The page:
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Overcoming some of the issues in maintaining large urban area 3D models via a web browser

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3 Author(s)
Counsell, J. ; Univ. of the West of England, Bristol ; Smith, S. ; Richman, A.

This paper discusses recent work, in the VEPs Interreg project, that has been examining how to optimise operator based digital 3D modelling, of urban and rural environments, where the increasing availability of highly accurate LiDAR scanning offers appropriate remote sensed data. From this data bare earth digital terrain models (DTMs) can be processed semi-automatically, then draped with aerial imagery. Although both the resulting DTMs and geo-referenced aerial photography are of increasing detail and availability, buildings and similar structures are difficult to automatically extract at a level of detail that provides a credible sense of presence at street level. The LiDAR data itself is currently not captured often or extensively enough or at a sufficient level of detail that it could be relied on to keep VR analogues of real places up to date through an automated process alone, without additional modelling. Significant costs in modelling and updating urban settings to convey presence thus remain, be it through a combination of photogrammetry, CAD drawings and manual editing. It is argued that these costs are likely to limit large area 3D modelling to either broad brush overviews (as provided by Google Earth) or to credible presence models in those few locations where the high cost is justifiable, but in which, once the primary purpose of the model has been served, acceptance of the continuing cost of maintenance to reflect change is unlikely. Where updating of high presence models does happen this paper puts forward the view that currently, due to cost, it is likely to be piecemeal and take place over a long period of time. The paper describes one approach to reducing these costs by empowering heterogeneous groups of people to share the tasks of digitising and updating buildings that convey a credible sense of presence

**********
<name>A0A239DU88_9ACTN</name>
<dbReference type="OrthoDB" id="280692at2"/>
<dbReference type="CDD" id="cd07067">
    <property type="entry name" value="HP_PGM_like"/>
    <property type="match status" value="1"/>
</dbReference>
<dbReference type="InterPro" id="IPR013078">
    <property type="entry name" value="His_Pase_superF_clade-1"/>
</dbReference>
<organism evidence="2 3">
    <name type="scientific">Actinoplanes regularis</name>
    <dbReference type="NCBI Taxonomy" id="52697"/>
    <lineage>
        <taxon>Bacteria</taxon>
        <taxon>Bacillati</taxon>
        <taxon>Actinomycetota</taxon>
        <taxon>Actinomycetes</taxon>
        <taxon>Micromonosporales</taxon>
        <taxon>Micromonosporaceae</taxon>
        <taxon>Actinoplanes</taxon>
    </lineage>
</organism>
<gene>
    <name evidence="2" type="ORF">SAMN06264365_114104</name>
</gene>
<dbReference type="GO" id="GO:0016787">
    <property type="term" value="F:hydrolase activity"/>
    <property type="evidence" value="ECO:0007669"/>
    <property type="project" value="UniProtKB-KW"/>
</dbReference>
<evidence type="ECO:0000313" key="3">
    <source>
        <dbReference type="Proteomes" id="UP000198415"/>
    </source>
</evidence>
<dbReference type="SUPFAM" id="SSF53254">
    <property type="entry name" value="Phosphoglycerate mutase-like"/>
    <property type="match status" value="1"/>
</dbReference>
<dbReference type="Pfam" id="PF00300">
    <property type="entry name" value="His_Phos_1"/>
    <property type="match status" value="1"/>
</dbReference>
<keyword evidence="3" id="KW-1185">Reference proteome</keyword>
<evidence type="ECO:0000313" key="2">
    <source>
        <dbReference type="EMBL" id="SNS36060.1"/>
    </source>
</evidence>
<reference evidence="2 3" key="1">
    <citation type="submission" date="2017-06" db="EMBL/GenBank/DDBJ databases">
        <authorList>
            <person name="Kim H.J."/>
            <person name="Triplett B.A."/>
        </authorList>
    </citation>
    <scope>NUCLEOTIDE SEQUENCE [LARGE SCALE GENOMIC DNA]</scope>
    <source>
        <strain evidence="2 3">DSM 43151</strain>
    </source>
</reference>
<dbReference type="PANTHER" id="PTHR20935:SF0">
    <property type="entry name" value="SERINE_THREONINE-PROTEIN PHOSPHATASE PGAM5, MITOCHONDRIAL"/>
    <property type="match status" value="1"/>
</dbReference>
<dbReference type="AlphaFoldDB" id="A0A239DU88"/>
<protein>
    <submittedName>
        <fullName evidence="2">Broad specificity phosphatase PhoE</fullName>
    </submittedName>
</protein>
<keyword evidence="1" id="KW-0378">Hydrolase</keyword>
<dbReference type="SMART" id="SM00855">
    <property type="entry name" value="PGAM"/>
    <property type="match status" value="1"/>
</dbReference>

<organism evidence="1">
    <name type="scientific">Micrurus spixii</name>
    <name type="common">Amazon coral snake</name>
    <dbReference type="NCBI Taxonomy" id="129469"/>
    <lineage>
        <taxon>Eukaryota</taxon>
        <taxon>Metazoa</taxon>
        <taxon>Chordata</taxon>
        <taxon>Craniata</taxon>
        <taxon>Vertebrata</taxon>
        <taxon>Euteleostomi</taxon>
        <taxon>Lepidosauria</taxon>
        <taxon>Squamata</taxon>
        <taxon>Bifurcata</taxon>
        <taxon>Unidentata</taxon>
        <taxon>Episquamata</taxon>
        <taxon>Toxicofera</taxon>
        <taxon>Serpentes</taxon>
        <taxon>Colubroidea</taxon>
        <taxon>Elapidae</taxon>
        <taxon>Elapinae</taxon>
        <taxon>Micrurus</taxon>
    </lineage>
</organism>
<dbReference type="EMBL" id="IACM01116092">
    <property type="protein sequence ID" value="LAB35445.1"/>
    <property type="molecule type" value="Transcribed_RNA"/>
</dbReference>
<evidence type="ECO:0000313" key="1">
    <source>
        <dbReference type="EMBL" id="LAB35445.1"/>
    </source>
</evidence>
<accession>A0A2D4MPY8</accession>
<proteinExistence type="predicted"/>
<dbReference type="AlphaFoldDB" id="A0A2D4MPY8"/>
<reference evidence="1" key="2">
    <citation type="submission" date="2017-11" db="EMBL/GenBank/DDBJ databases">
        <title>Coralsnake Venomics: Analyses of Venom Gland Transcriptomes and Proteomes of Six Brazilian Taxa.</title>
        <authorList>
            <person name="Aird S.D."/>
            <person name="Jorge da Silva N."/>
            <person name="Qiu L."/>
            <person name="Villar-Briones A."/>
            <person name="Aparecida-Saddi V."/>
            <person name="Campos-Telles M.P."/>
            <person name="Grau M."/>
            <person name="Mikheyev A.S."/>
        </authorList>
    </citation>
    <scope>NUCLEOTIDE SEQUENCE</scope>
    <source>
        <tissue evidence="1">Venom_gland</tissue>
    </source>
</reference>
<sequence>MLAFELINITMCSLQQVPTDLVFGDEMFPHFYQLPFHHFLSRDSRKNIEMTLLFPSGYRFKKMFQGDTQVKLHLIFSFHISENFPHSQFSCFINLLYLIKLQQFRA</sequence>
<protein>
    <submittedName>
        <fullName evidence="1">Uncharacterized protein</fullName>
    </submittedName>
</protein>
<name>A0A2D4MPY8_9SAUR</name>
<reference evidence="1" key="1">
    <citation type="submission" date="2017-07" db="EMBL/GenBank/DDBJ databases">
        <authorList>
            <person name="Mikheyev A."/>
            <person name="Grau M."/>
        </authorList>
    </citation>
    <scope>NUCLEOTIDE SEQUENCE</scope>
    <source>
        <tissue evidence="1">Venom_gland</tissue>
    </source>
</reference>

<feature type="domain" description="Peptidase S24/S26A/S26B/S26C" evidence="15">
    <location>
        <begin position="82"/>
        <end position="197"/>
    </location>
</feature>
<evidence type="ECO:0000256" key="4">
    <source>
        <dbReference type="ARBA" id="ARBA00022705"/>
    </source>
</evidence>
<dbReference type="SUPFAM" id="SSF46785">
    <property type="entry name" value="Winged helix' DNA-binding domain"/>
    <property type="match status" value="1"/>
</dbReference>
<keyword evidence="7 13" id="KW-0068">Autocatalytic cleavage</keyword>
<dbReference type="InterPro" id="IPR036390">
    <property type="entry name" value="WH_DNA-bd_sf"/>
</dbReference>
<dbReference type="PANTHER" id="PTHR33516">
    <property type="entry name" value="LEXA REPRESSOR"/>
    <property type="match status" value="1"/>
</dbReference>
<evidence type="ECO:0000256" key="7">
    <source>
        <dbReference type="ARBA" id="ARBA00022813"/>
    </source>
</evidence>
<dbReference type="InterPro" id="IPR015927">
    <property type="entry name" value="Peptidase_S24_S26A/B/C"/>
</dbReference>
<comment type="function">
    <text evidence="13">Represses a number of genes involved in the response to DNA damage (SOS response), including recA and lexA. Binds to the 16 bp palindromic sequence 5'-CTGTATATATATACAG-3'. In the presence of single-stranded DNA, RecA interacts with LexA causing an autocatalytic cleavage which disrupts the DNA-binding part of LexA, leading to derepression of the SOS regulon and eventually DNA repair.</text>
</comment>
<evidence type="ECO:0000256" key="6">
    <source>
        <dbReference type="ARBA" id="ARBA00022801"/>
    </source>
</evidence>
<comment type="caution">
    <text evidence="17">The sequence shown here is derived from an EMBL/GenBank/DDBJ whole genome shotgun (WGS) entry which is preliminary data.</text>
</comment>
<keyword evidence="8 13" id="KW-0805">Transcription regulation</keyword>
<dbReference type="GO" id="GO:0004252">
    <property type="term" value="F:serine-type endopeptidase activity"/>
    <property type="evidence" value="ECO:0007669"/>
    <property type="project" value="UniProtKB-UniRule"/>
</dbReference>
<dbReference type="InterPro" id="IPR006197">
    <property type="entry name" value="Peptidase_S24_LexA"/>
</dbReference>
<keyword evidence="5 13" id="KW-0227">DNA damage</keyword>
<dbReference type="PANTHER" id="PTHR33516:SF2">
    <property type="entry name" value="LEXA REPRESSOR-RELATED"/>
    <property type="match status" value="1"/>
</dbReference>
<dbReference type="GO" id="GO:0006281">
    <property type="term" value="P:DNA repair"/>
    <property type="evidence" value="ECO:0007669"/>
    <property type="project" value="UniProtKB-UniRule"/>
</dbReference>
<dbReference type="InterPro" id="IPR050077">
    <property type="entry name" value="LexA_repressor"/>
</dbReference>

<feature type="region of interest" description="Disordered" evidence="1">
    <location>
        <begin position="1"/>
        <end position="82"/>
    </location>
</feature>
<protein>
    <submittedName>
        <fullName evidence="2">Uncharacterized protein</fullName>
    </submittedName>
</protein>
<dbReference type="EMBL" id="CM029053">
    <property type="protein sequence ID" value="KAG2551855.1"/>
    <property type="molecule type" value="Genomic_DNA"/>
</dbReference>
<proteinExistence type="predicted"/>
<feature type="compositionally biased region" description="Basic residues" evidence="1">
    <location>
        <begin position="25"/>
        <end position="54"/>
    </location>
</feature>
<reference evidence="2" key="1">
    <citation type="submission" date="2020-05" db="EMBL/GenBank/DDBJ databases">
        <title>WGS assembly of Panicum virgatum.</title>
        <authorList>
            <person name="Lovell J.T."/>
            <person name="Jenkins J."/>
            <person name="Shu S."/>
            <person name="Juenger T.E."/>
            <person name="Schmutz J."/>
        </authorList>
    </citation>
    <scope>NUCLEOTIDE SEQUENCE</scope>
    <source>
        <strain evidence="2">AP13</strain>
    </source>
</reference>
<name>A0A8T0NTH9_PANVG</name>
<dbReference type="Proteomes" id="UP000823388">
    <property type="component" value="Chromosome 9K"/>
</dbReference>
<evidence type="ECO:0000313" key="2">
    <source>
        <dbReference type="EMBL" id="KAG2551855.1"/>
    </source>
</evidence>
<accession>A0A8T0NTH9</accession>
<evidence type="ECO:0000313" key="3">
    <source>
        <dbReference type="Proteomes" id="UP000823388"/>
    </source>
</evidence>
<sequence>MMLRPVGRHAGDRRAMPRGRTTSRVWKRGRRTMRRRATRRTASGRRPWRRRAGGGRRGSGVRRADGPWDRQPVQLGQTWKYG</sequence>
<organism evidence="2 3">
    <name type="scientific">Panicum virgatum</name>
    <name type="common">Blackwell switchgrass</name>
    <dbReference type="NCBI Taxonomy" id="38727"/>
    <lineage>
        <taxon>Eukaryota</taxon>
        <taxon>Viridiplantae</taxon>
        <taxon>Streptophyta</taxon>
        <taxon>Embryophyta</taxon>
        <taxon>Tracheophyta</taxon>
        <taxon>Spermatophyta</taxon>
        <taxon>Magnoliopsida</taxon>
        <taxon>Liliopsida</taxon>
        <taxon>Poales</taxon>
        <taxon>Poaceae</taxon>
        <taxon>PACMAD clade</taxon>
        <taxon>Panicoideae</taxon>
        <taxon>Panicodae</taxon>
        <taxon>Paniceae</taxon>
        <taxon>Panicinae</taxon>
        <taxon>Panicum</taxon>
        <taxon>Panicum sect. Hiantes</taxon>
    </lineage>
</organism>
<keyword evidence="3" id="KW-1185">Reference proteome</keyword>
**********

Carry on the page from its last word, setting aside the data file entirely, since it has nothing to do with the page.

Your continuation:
Published in:

Information Visualization, 2006. IV 2006. Tenth International Conference on

Date of Conference:

5-7 July 2006